Trichomoniasis, sometimes referred to as “trich”, is a common cause of vaginitis. It is a sexually transmitted disease. It is caused by the single-celled protozoan parasite Trichomonas vaginalis.
Trichomoniasis is primarily an infection of the urogenital tract; the most common site of infection is the urethra and the vagina in women.
Approximately 174 million people worldwide are infected with this parasite each year, making it the most common curable sexually transmitted infection worldwide
The average size of a trichomonad is 15 mm (they are not visible with the naked eye).
Typically, only women experience symptoms. These include inflammation of the cervix (cervicitis), urethra (urethritis), and vagina (vaginitis).
- Vaginal discharge
- Vaginal itching
- Smelly, itchy, and typically frothy or foamy discharge
- Yellow or gray-green discharge
- Pain with urination possible
In rare cases, lower abdominal pain can occur. Symptoms usually appear in women within 5 to 28 days of exposure. While symptoms are most common in women, some men may temporarily exhibit symptoms such as
- The majority of infected men have no symptoms
- Urethral discharge
- Pain with urination
- Pain and swelling in the scrotum (from epididymitis)
Trichomoniasis is diagnosed by visually observing the trichomonads via a microscope. In women, the doctor collects the specimen during a pelvic examination by inserting a speculum into the vagina and then using a applicator to collect the sample.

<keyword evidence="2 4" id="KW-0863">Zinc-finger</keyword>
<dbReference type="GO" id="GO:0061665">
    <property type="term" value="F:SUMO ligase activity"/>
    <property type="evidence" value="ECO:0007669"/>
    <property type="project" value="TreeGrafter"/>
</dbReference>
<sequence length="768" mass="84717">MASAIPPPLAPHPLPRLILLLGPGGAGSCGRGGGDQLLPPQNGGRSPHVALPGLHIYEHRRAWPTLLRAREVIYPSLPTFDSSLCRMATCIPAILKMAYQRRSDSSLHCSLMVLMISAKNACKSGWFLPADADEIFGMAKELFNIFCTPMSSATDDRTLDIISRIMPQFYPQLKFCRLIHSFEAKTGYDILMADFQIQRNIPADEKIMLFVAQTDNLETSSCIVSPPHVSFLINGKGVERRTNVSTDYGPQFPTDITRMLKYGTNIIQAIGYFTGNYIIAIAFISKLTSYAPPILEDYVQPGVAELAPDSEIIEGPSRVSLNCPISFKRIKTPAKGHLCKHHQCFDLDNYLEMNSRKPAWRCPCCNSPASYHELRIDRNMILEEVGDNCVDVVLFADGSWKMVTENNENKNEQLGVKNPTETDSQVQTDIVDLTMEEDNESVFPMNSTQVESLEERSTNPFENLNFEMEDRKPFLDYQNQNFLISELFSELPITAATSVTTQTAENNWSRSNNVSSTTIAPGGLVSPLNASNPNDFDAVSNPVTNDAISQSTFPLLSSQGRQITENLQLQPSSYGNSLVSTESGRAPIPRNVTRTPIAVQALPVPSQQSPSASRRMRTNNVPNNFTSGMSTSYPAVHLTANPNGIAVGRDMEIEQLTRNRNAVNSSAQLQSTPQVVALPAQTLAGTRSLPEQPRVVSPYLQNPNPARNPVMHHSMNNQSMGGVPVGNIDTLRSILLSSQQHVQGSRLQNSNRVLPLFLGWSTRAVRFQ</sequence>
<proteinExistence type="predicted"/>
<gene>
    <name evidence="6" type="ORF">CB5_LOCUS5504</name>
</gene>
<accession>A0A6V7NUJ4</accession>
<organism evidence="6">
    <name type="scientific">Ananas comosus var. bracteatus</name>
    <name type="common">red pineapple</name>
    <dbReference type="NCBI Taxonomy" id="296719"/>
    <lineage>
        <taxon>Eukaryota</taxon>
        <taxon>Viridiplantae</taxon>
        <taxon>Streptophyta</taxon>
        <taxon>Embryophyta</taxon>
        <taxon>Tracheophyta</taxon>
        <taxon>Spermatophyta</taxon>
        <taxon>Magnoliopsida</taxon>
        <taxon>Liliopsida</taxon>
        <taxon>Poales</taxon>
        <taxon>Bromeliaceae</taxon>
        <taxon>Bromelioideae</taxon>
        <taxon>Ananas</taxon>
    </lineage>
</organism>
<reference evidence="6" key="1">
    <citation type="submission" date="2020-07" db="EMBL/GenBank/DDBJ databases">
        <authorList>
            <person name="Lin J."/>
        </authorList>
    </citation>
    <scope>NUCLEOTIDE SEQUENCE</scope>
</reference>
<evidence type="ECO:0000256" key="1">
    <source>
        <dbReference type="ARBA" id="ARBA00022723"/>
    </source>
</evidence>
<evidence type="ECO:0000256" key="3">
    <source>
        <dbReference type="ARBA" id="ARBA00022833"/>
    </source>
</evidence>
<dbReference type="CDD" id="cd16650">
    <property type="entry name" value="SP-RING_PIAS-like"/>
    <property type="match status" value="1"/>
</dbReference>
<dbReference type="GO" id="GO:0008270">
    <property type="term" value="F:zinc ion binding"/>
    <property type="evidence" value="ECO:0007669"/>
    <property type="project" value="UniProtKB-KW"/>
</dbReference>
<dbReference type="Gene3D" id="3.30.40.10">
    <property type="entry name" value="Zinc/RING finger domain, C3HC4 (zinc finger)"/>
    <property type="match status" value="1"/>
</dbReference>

The sample is then placed onto a microscopic slide and sent to a laboratory to be analyzed.
Causes and Risk Factors of Trichomoniasis
Trichomonis can be transmitted through sexual intercourse. While trichomoniasis is usually passed sexually, it may be picked up from contact with damp or moist objects such as towels, wet clothing, or a toilet seat, if the genital area gets in contact with these damp or moist objects.Unlike most STDs, the parasite can live for about an hour on damp towels, washcloths, and bathing suits.
If someone uses these towels or washcloths or puts on the bathing suit, the disease may be passed on that way. The good news is that trichomoniasis is curable.
- Trichomoniasis may cause a woman to deliver a low-birth-weight or premature infant.
- Trichomoniasis is also associated with increased chances of cervical cancer
- Evidence implies that infection in males potentially raises the risks of prostate cancer development and spread due to inflammation.
Prevalence and prevention
Use of male condoms may help prevent the spread of trichomoniasis.
i. The treatment of choice is antibiotics prescribed by the doctor. In addition to antibiotics, some alternative medicine therapies are available.
ii. Home therapy should not be used instead of a doctor’s visit and appropriate antibiotics, as this may allow the spread of the condition as well as harmful sexually transmitted diseases, such as syphilis, HIV, gonorrhea, or chlamydia. (The author does not advise you to use these alternative therapies but these are listed to be complete.)
iii. Some people feel that natural douches once a day while lying in a warm bath may help. To increase parasite-killing activity, you may add the juice of one lemon to the following douche:
Vinegar douche – 1 teaspoon vinegar to 1 quart warm water
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